White House sets deadline for purging TikTok from federal devices

Someone using the TikTok app on their smartphone
(Image credit: Shutterstock / diy13)

Tensions between the US government and TikTok are nothing new. But from Monday February 27, all US government agencies have 30 days to purge the popular video-sharing app from federal devices.

The ruling comes as the House Foreign Affairs Committee is set to vote on an outright ban for all Americans users, meaning that if the Bill passes, VPN services will be needed to keep accessing the Chinese-built app.  

The clock is TikTok-ing outside the White House, too. Over dozens of US states have already enforced a similar regulation on a state level. So did a number of American universities. Outside the US borders, both the EU and Canada have recently ordered a TikTok ban from government-issued devices for similar reasons.   

TikTok: a privacy threat?

"This guidance is part of the Administration’s ongoing commitment to securing our digital infrastructure and protecting the American people’s security and privacy," said Federal Chief Information Security Officer Chris DeRusha, Reuters reported.

First signed off by US President Biden on December 30 2022, the new directive bars all federal employees from using TikTok on their work devices. The ban might not apply under some exceptional circumstances, but these must be approved by agencies leadership.

Perhaps the most downloaded app worldwide, TikTok is owned and operated by Chinese software company ByteDance, counting over 100 million users in the US alone.

The popular video sharing-app has been accused of spying on Americans users, as well as promoting content tied to the Chinese government. 

TikTok keeps rejecting such allegations, arguing that these are mostly based "not on actual intelligence, but on a basic misunderstanding of our corporate structure" - Reuters added. 

TikTok isn't entirely without blame, though.

Reporters' IP address locations, including former BuzzFeed journalist Emily Baker-White and Financial Times journalist Cristina Criddle, were illegally collected in an effort to track down sources leaking internal information in December 2022.

The app is also infamous for collecting a huge amount of personal information about its users. Something that TikTok argues not to be different from other popular social media platforms such as Facebook, Instagram and Twitter. 

All this, together with growing concerns fueled by some Chinese spying balloons recently, has brought to a proposed bill that would give President Biden the power to outlaw TikTok for all US users.  

While the House Foreign Affairs Committee is set to vote on the bill on Tuesday February 28, the proposed legislation will also need to pass through the House and Senate before officially becoming law.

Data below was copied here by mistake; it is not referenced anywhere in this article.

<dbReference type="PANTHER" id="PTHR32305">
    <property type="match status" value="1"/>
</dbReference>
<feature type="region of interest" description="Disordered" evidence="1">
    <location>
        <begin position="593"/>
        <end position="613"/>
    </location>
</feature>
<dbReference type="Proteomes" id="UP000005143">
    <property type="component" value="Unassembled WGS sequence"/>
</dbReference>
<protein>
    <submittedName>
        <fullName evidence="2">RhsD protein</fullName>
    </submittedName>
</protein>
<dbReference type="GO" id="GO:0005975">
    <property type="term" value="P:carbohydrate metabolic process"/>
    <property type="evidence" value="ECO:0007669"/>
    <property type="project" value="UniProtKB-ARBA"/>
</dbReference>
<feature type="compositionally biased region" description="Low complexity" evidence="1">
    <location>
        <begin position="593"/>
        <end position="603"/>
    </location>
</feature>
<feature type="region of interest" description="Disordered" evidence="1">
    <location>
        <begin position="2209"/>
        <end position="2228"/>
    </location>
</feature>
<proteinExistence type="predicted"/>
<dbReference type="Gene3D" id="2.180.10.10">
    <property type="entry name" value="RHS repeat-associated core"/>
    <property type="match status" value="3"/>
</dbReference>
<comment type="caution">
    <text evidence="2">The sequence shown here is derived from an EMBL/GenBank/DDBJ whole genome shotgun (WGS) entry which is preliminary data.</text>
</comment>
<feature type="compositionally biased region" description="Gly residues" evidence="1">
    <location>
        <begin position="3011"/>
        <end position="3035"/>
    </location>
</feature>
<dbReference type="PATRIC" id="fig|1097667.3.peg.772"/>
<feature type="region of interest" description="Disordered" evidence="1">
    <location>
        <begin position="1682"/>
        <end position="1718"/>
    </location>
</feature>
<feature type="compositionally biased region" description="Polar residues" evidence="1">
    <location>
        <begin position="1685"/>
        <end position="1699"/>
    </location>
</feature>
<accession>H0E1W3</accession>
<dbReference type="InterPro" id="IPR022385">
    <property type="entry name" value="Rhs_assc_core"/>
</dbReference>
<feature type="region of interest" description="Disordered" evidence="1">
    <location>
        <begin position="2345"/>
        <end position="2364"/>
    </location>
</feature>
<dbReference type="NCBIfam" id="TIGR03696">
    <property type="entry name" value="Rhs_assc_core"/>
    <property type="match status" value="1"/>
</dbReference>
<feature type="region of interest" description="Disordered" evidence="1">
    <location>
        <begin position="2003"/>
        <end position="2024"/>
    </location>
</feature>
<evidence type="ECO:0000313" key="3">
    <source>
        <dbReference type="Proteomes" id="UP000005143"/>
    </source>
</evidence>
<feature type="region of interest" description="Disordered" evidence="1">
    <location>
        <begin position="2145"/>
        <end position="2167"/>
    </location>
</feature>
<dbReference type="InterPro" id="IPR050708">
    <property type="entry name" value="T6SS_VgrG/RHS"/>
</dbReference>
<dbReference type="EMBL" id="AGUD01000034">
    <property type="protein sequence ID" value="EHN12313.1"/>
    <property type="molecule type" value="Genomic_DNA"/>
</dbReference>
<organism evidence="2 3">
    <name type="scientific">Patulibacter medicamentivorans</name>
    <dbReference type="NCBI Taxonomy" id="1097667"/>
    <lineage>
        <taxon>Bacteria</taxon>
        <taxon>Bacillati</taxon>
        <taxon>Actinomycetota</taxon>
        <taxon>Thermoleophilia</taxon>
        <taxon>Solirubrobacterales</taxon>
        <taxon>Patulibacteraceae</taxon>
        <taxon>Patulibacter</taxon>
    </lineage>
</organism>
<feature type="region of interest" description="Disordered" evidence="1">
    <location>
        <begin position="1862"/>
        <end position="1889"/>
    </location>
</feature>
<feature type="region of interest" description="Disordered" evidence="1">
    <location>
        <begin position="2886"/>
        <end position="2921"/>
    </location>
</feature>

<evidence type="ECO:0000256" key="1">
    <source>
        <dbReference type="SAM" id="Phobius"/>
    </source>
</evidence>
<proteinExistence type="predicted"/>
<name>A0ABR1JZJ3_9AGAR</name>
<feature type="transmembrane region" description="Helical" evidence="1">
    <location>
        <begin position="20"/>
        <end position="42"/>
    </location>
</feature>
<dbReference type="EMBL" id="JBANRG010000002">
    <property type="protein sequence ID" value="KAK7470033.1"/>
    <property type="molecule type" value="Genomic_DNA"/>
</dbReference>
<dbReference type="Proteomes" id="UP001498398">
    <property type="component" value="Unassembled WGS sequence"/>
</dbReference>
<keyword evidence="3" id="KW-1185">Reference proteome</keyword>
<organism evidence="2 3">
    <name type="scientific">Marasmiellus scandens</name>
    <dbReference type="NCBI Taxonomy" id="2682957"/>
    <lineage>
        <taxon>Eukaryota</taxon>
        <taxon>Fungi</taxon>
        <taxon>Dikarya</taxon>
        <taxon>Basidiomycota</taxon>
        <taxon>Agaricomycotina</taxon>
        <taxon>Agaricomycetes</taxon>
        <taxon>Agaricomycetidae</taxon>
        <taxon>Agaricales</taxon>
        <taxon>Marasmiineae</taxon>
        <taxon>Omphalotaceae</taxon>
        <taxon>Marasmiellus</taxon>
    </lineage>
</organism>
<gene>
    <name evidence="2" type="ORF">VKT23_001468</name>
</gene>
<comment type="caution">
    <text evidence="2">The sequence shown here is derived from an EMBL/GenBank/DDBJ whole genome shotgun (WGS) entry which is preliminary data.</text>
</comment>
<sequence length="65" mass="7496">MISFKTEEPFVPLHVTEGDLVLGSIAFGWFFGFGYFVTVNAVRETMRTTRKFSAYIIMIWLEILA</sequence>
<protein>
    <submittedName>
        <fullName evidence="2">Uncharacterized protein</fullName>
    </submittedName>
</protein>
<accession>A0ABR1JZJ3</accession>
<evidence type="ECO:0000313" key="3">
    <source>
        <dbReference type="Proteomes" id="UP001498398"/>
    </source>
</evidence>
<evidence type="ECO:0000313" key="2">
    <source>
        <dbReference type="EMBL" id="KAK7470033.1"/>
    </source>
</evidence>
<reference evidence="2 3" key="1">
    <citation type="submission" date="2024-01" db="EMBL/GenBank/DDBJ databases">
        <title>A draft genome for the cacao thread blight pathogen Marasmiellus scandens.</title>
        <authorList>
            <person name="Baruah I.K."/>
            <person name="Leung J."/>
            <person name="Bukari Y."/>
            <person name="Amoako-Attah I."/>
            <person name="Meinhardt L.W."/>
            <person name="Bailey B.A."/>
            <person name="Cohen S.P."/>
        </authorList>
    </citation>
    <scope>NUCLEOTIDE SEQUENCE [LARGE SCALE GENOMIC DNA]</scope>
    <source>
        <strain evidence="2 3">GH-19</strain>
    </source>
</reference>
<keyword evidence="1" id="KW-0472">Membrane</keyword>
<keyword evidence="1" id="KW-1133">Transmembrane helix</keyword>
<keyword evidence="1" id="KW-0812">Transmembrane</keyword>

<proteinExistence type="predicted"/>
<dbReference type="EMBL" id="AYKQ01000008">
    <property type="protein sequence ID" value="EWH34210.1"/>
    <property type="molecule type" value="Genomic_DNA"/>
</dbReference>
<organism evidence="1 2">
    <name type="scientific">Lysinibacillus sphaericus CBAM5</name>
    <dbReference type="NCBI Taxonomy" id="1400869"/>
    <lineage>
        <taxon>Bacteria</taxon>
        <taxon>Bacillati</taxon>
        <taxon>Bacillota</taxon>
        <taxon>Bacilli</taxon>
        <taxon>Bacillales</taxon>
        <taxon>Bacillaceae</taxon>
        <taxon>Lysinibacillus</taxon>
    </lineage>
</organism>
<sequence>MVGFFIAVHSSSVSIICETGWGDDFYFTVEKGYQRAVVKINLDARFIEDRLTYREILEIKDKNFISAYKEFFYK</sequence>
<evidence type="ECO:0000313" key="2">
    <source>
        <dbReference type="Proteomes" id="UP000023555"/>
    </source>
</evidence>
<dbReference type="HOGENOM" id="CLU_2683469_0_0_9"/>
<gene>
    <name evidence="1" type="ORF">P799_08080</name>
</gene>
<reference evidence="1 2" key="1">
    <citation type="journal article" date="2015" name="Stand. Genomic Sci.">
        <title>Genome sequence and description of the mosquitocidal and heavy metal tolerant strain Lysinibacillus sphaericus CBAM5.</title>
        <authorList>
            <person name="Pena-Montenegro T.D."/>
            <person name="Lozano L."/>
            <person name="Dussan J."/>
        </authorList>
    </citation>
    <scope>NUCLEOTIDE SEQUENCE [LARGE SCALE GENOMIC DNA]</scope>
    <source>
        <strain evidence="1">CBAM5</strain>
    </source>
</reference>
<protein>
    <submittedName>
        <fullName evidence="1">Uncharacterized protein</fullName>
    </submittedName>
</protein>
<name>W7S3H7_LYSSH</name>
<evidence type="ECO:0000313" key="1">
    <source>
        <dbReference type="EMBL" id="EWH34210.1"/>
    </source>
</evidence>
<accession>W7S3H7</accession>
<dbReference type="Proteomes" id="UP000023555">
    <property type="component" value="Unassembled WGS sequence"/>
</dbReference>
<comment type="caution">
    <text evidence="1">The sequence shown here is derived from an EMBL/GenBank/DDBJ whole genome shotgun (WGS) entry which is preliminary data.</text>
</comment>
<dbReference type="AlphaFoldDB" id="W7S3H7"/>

The American Civil Liberties Union expressed their concerns on the proposal, warning this will curb Americans' right to free speech. 

Nonetheless, people in the US would be able to easily bypass the block by connecting to a VPN or proxy service. That's because such security software spoofs users' real location, granting them access to censored sites and services. 

Not just the US, TikTok's getting restricted worldwide  

As mentioned before, the US isn't the only government seeking to limit the reach of Chinese-built social media apps.

On Monday February 27, Canada also announced its decision to ban TikTok from government-issued devices as part of the government committed to "keeping government information secure." 

A similar decision came just a few days before, as EU lawmakers looked to minimize cybersecurity risks. European Commission staff have time until March 15 2023 to remove the video-sharing app from their personal devices.


(Image credit: Ascannio via Shutterstock)

Around the world, countries like Indonesia, Pakistan and Bangladesh had previously imposed temporary bans to halt the spread of inappropriate content, such as pornography and gambling. Likewise, the Taliban regime announced in April last year a total TikTok ban for content related matters. 

India is, so far, the biggest country to have shut down TikTok citing national security reasons. 

The Ministry of Electronics and Information Technology completely banned TikTok together with 58 other Chinese-built apps in June 2020, following growing military tensions on some disputed territories on its border with Western China. 

Calls to ban the incriminating social platform have also arisen in Australia and Taiwan.

Chiara Castro
Senior Staff Writer

Chiara is a multimedia journalist committed to covering stories to help promote the rights and denounce the abuses of the digital side of life—wherever cybersecurity, markets and politics tangle up. She mainly writes news, interviews and analysis on data privacy, online censorship, digital rights, cybercrime, and security software, with a special focus on VPNs, for TechRadar Pro, TechRadar and Tom’s Guide. Got a story, tip-off or something tech-interesting to say? Reach out to chiara.castro@futurenet.com